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Ornithine decarboxylase expression in the small intestine of broilers submitted to feed restriction and glutamine supplementation

Abstract

Six hundred and forty one-day-old Cobb male broilers were used to evaluate ornithine decarboxylase (ODC) expression in the mucosa of the small intestine. Birds were submitted to early feed restriction from 7 to 14 days of age. The provided feed was supplemented with glutamine. A completely randomized design with a 2 x 2 factorial arrangement was used (with or without glutamine, with or without feed restriction). Restricted-fed birds were fed at 30% the amount of the ad libitum fed group from 7 to 14 days of age. Glutamine was added at the level of 1% in the diet supplied from 1 to 28 days of age. Protein concentration in the small intestine mucosa was determined, and ODC expression at 7, 14, 21, and 28 days of age was evaluated by dot blotting. ODC was present in the mucosa of broilers, and the presence of glutamine in the diet increased ODC activation. Glutamine prevented mucosa atrophy by stimulating protein synthesis, and was effective against the effects of feed restriction. Dot blotting can be used to quantify ODC expression in the intestinal mucosa of broilers.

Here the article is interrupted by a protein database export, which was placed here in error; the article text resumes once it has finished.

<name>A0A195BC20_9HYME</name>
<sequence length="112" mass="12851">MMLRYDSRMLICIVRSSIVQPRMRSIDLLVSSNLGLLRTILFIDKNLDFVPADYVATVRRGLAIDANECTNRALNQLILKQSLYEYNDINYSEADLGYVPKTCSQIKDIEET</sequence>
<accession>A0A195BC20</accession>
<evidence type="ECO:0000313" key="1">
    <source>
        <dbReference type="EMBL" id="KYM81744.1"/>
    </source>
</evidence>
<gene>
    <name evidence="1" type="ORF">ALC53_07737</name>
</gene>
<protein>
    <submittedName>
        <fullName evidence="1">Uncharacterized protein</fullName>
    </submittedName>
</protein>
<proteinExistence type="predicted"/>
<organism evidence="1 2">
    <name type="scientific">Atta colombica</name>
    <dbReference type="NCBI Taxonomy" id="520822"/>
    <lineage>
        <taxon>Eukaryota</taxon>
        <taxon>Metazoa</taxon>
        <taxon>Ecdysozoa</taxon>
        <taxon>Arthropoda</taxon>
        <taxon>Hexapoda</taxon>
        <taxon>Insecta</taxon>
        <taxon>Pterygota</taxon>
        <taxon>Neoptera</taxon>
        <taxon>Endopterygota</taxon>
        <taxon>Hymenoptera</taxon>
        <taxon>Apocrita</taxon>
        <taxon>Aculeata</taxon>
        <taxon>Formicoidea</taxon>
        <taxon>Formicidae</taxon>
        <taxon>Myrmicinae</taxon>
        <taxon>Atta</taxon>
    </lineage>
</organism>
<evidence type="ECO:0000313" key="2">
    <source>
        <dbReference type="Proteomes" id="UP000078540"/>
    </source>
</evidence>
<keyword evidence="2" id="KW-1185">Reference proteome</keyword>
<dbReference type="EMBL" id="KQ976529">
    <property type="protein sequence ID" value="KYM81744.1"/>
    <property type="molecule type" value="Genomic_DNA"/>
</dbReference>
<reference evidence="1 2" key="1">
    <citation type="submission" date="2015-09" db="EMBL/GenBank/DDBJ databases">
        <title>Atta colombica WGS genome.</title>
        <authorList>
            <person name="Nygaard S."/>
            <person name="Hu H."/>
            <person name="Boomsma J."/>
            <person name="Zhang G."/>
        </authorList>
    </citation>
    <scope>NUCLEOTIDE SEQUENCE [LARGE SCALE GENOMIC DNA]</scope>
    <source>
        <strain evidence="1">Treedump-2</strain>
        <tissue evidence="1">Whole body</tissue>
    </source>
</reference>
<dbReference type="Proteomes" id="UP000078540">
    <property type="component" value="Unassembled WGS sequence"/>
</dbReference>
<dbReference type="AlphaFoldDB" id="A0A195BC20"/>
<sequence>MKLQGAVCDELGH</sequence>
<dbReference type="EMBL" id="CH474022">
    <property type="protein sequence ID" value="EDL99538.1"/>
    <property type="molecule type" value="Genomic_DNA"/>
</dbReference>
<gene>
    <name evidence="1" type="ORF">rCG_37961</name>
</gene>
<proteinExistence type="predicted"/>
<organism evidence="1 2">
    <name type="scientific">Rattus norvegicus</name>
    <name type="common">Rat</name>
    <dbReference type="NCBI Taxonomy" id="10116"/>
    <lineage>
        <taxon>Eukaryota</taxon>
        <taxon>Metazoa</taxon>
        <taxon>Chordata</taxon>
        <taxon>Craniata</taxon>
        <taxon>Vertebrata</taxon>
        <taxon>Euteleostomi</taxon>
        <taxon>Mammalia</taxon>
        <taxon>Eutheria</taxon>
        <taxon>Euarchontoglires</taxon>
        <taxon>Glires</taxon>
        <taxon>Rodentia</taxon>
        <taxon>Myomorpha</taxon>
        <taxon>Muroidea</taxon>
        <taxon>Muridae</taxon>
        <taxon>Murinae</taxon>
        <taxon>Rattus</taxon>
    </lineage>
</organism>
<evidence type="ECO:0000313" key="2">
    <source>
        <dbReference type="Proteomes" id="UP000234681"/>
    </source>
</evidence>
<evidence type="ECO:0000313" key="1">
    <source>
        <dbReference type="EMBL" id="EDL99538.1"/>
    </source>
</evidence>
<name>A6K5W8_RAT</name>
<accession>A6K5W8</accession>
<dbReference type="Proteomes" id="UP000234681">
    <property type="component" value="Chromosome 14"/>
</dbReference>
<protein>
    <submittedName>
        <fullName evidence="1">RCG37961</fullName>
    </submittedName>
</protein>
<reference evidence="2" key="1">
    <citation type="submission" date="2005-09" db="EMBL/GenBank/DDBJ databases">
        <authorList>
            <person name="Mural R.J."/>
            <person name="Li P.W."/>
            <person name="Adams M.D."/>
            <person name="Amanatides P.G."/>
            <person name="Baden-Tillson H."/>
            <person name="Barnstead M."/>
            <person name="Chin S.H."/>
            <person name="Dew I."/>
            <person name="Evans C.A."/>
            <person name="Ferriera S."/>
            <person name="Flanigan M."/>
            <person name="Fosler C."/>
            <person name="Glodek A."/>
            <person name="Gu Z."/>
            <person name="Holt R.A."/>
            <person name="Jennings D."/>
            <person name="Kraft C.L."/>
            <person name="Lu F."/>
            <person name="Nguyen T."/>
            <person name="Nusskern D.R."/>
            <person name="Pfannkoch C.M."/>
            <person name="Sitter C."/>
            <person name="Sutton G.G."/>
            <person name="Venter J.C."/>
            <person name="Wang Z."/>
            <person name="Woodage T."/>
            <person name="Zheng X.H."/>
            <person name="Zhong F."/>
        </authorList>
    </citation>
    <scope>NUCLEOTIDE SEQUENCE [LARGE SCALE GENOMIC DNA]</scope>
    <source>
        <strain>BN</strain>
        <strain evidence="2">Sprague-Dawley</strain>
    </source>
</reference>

Feed nutrition; glutamine; intestinal mucosa; mucosa growth; ornitine decarboxylase


Ornithine decarboxylase expression in the small intestine of broilers submitted to feed restriction and glutamine supplementation

Fischer da Silva AVI; Borges SAIII; Maiorka AII; Givisiez PENIV; Rocha CVI; Macari MIV

IProfª UFPR/PR, SCB, Dept. Fisiologia

IIProf UFPR/PR, SCA, Dept. Zootecnia

IIIProf UTP/PR, Faculdade de Ciências Biológicas e da Saúde

IVUNESP, FCAV – Jaboticabal/SP

VAnimal Science undergraduate student UFPR/PR

Mail Address Mail Address Ana Vitória Fischer da Silva Depto de Fisiologia - SCB/UFPR Centro Politécnico Jardim das Américas 81.531-900. Curitiba, PR, Brazil E-mai: avitoria@ufpr.br